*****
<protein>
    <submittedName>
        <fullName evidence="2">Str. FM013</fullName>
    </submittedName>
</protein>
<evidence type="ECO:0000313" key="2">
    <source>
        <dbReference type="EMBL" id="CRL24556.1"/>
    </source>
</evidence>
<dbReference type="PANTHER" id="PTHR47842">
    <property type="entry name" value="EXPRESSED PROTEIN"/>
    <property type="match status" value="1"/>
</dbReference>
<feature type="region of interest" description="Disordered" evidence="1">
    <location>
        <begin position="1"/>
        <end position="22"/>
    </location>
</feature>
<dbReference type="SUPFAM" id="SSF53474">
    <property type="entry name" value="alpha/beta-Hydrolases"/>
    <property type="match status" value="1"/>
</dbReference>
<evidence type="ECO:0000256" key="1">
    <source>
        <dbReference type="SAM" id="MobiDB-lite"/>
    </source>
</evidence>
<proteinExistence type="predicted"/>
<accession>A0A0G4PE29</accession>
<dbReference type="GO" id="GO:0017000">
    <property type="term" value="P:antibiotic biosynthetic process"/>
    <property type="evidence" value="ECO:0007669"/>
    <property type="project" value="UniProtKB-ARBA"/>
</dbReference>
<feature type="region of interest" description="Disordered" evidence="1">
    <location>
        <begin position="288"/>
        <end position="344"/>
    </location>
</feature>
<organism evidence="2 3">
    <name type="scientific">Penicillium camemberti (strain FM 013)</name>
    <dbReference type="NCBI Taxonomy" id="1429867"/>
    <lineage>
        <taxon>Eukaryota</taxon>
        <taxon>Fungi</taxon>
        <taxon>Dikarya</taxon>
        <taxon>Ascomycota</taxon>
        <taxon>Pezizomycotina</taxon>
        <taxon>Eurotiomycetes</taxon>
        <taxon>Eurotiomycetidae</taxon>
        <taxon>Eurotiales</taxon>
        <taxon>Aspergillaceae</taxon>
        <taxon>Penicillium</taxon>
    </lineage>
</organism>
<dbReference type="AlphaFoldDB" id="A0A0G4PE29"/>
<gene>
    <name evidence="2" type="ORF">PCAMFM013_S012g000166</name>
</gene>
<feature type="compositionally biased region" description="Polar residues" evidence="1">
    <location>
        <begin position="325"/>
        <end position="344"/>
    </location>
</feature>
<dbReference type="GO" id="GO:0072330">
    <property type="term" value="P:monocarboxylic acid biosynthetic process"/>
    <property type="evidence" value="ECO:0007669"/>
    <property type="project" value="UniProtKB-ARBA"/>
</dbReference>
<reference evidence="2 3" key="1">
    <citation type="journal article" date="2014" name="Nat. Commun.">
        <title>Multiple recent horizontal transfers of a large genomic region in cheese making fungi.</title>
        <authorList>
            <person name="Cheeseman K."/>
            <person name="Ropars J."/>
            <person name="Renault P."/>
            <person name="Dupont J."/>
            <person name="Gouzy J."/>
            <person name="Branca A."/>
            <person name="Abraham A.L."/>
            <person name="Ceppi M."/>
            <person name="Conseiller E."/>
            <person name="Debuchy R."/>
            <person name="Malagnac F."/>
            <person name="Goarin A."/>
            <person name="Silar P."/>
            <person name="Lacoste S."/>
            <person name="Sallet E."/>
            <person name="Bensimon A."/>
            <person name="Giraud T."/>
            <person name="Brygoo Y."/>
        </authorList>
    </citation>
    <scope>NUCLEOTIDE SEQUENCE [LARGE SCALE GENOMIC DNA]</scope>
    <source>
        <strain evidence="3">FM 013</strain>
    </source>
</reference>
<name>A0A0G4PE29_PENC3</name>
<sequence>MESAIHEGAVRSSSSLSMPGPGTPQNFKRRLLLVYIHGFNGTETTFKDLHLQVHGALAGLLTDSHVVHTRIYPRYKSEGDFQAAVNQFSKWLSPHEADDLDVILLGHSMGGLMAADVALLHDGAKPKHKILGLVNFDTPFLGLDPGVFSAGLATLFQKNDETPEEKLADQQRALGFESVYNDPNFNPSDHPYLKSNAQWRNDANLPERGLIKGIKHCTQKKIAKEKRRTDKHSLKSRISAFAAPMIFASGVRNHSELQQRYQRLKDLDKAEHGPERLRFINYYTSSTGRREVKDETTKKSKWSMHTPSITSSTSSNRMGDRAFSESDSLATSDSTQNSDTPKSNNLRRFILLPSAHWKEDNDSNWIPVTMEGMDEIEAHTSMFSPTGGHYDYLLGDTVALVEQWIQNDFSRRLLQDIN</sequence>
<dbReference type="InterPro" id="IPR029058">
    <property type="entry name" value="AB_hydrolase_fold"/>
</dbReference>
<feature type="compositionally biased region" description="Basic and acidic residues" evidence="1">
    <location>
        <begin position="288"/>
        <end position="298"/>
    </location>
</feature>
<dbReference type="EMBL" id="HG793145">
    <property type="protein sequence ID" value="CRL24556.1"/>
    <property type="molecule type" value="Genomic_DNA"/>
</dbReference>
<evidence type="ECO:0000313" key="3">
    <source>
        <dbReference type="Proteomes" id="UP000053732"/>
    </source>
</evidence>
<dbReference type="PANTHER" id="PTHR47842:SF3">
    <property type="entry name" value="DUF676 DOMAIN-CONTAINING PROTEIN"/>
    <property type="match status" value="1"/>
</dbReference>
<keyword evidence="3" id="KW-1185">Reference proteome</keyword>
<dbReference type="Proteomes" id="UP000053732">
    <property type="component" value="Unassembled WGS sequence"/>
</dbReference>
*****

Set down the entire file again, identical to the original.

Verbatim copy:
<protein>
    <submittedName>
        <fullName evidence="2">Str. FM013</fullName>
    </submittedName>
</protein>
<evidence type="ECO:0000313" key="2">
    <source>
        <dbReference type="EMBL" id="CRL24556.1"/>
    </source>
</evidence>
<dbReference type="PANTHER" id="PTHR47842">
    <property type="entry name" value="EXPRESSED PROTEIN"/>
    <property type="match status" value="1"/>
</dbReference>
<feature type="region of interest" description="Disordered" evidence="1">
    <location>
        <begin position="1"/>
        <end position="22"/>
    </location>
</feature>
<dbReference type="SUPFAM" id="SSF53474">
    <property type="entry name" value="alpha/beta-Hydrolases"/>
    <property type="match status" value="1"/>
</dbReference>
<evidence type="ECO:0000256" key="1">
    <source>
        <dbReference type="SAM" id="MobiDB-lite"/>
    </source>
</evidence>
<proteinExistence type="predicted"/>
<accession>A0A0G4PE29</accession>
<dbReference type="GO" id="GO:0017000">
    <property type="term" value="P:antibiotic biosynthetic process"/>
    <property type="evidence" value="ECO:0007669"/>
    <property type="project" value="UniProtKB-ARBA"/>
</dbReference>
<feature type="region of interest" description="Disordered" evidence="1">
    <location>
        <begin position="288"/>
        <end position="344"/>
    </location>
</feature>
<organism evidence="2 3">
    <name type="scientific">Penicillium camemberti (strain FM 013)</name>
    <dbReference type="NCBI Taxonomy" id="1429867"/>
    <lineage>
        <taxon>Eukaryota</taxon>
        <taxon>Fungi</taxon>
        <taxon>Dikarya</taxon>
        <taxon>Ascomycota</taxon>
        <taxon>Pezizomycotina</taxon>
        <taxon>Eurotiomycetes</taxon>
        <taxon>Eurotiomycetidae</taxon>
        <taxon>Eurotiales</taxon>
        <taxon>Aspergillaceae</taxon>
        <taxon>Penicillium</taxon>
    </lineage>
</organism>
<dbReference type="AlphaFoldDB" id="A0A0G4PE29"/>
<gene>
    <name evidence="2" type="ORF">PCAMFM013_S012g000166</name>
</gene>
<feature type="compositionally biased region" description="Polar residues" evidence="1">
    <location>
        <begin position="325"/>
        <end position="344"/>
    </location>
</feature>
<dbReference type="GO" id="GO:0072330">
    <property type="term" value="P:monocarboxylic acid biosynthetic process"/>
    <property type="evidence" value="ECO:0007669"/>
    <property type="project" value="UniProtKB-ARBA"/>
</dbReference>
<reference evidence="2 3" key="1">
    <citation type="journal article" date="2014" name="Nat. Commun.">
        <title>Multiple recent horizontal transfers of a large genomic region in cheese making fungi.</title>
        <authorList>
            <person name="Cheeseman K."/>
            <person name="Ropars J."/>
            <person name="Renault P."/>
            <person name="Dupont J."/>
            <person name="Gouzy J."/>
            <person name="Branca A."/>
            <person name="Abraham A.L."/>
            <person name="Ceppi M."/>
            <person name="Conseiller E."/>
            <person name="Debuchy R."/>
            <person name="Malagnac F."/>
            <person name="Goarin A."/>
            <person name="Silar P."/>
            <person name="Lacoste S."/>
            <person name="Sallet E."/>
            <person name="Bensimon A."/>
            <person name="Giraud T."/>
            <person name="Brygoo Y."/>
        </authorList>
    </citation>
    <scope>NUCLEOTIDE SEQUENCE [LARGE SCALE GENOMIC DNA]</scope>
    <source>
        <strain evidence="3">FM 013</strain>
    </source>
</reference>
<name>A0A0G4PE29_PENC3</name>
<sequence>MESAIHEGAVRSSSSLSMPGPGTPQNFKRRLLLVYIHGFNGTETTFKDLHLQVHGALAGLLTDSHVVHTRIYPRYKSEGDFQAAVNQFSKWLSPHEADDLDVILLGHSMGGLMAADVALLHDGAKPKHKILGLVNFDTPFLGLDPGVFSAGLATLFQKNDETPEEKLADQQRALGFESVYNDPNFNPSDHPYLKSNAQWRNDANLPERGLIKGIKHCTQKKIAKEKRRTDKHSLKSRISAFAAPMIFASGVRNHSELQQRYQRLKDLDKAEHGPERLRFINYYTSSTGRREVKDETTKKSKWSMHTPSITSSTSSNRMGDRAFSESDSLATSDSTQNSDTPKSNNLRRFILLPSAHWKEDNDSNWIPVTMEGMDEIEAHTSMFSPTGGHYDYLLGDTVALVEQWIQNDFSRRLLQDIN</sequence>
<dbReference type="InterPro" id="IPR029058">
    <property type="entry name" value="AB_hydrolase_fold"/>
</dbReference>
<feature type="compositionally biased region" description="Basic and acidic residues" evidence="1">
    <location>
        <begin position="288"/>
        <end position="298"/>
    </location>
</feature>
<dbReference type="EMBL" id="HG793145">
    <property type="protein sequence ID" value="CRL24556.1"/>
    <property type="molecule type" value="Genomic_DNA"/>
</dbReference>
<evidence type="ECO:0000313" key="3">
    <source>
        <dbReference type="Proteomes" id="UP000053732"/>
    </source>
</evidence>
<dbReference type="PANTHER" id="PTHR47842:SF3">
    <property type="entry name" value="DUF676 DOMAIN-CONTAINING PROTEIN"/>
    <property type="match status" value="1"/>
</dbReference>
<keyword evidence="3" id="KW-1185">Reference proteome</keyword>
<dbReference type="Proteomes" id="UP000053732">
    <property type="component" value="Unassembled WGS sequence"/>
</dbReference>